Group II introns are large catalytic RNAs (ribozymes) which are found in bacteria and organellar genomes of several lower eukaryotes, but are particularly prevalent within the mitochondrial genomes (mtDNA) in plants, where they reside in numerous critical genes. Their excision is therefore essential for mitochondria biogenesis and respiratory functions, and is facilitated in vivo by various protein cofactors. Typical group II introns are classified as mobile genetic elements, consisting of the self-splicing ribozyme and its intron-encoded maturase protein. A hallmark of maturases is that they are intron specific, acting as cofactors which bind their own cognate containing pre-mRNAs to facilitate splicing. However, the plant organellar introns have diverged considerably from their bacterial ancestors, such as they lack many regions which are necessary for splicing and also lost their evolutionary related maturase ORFs. In fact, only a single maturase has been retained in the mtDNA of various angiosperms: the matR gene encoded in the fourth intron of the NADH-dehydrogenase subunit 1 (nad1 intron 4). Their degeneracy and the absence of cognate ORFs suggest that the splicing of plant mitochondria introns is assisted by trans-acting cofactors. Interestingly, in addition to MatR, the nuclear genomes of angiosperms also harbor four genes (nMat 1-4), which are closely related to maturases and contain N-terminal mitochondrial localization signals. Recently, we established the roles of two of these paralogs in Arabidopsis, nMAT1 and nMAT2, in the splicing of mitochondrial introns. In addition to the nMATs, genetic screens led to the identification of other genes encoding various factors, which are required for the splicing and processing of mitochondrial introns in plants. In this review we will summarize recent data on the splicing and processing of mitochondrial introns and their implication in plant development and physiology, with a focus on maturases and their accessory splicing cofactors.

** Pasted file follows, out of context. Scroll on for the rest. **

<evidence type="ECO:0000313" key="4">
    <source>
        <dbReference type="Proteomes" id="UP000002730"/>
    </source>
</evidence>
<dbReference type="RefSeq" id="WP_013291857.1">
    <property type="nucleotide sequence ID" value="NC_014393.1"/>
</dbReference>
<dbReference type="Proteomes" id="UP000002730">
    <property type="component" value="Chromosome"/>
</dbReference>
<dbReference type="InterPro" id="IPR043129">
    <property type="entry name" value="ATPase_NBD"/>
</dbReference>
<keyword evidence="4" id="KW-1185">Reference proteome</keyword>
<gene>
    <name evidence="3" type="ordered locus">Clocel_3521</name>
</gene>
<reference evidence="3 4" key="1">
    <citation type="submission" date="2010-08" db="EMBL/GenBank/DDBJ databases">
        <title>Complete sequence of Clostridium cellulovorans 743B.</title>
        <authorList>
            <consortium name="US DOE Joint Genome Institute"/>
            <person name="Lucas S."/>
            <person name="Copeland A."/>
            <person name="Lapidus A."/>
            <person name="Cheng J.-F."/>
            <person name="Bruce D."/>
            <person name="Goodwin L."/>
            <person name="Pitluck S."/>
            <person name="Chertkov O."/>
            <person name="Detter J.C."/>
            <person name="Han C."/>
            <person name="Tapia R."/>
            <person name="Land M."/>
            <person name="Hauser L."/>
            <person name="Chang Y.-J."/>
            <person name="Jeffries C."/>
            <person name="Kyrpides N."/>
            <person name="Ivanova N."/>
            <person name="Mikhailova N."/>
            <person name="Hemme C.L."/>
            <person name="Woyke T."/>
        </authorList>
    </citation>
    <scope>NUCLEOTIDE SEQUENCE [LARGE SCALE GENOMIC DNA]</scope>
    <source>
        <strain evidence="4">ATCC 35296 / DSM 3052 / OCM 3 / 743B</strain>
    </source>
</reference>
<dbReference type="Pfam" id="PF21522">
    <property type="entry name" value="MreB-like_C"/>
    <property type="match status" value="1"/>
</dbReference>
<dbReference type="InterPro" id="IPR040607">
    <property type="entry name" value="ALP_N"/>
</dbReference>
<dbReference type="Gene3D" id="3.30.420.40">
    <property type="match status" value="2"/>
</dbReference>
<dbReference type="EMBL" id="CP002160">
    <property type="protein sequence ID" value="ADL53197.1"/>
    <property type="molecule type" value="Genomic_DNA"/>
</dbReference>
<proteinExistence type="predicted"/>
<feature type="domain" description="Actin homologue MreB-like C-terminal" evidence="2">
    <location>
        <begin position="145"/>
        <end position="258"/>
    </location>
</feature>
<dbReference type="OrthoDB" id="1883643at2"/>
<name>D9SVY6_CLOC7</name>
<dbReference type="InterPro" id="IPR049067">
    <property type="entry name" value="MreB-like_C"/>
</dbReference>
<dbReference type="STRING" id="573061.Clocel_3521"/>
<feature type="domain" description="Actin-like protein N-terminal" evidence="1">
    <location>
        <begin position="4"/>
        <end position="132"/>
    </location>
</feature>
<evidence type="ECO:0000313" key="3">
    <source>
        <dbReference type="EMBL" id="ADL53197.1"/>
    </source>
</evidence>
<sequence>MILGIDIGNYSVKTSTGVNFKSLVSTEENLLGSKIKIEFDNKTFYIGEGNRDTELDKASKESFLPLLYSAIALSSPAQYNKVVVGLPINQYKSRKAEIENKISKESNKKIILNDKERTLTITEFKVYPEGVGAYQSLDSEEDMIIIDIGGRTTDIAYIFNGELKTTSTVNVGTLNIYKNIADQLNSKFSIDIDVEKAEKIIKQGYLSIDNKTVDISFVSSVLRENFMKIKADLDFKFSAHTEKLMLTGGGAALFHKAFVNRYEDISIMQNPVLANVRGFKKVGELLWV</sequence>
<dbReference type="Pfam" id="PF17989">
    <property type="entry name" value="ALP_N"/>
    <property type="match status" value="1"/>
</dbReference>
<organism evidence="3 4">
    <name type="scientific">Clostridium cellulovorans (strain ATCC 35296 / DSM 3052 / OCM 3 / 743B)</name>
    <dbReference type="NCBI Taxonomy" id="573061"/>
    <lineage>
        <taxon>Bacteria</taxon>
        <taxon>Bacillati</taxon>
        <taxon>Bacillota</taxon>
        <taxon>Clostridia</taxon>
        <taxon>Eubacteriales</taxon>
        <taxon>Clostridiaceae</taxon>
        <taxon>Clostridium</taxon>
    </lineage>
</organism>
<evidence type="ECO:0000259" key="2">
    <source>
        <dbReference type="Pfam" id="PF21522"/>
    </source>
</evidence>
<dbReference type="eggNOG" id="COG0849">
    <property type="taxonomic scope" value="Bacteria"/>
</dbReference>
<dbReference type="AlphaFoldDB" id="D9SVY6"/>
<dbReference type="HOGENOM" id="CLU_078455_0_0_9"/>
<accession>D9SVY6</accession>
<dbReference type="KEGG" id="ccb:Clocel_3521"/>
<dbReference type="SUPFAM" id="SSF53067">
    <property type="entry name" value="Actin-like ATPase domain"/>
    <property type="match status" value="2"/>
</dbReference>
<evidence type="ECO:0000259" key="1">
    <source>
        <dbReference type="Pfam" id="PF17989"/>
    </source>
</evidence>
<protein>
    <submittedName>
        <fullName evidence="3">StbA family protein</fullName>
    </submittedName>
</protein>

No MeSH data available.


Related in: MedlinePlus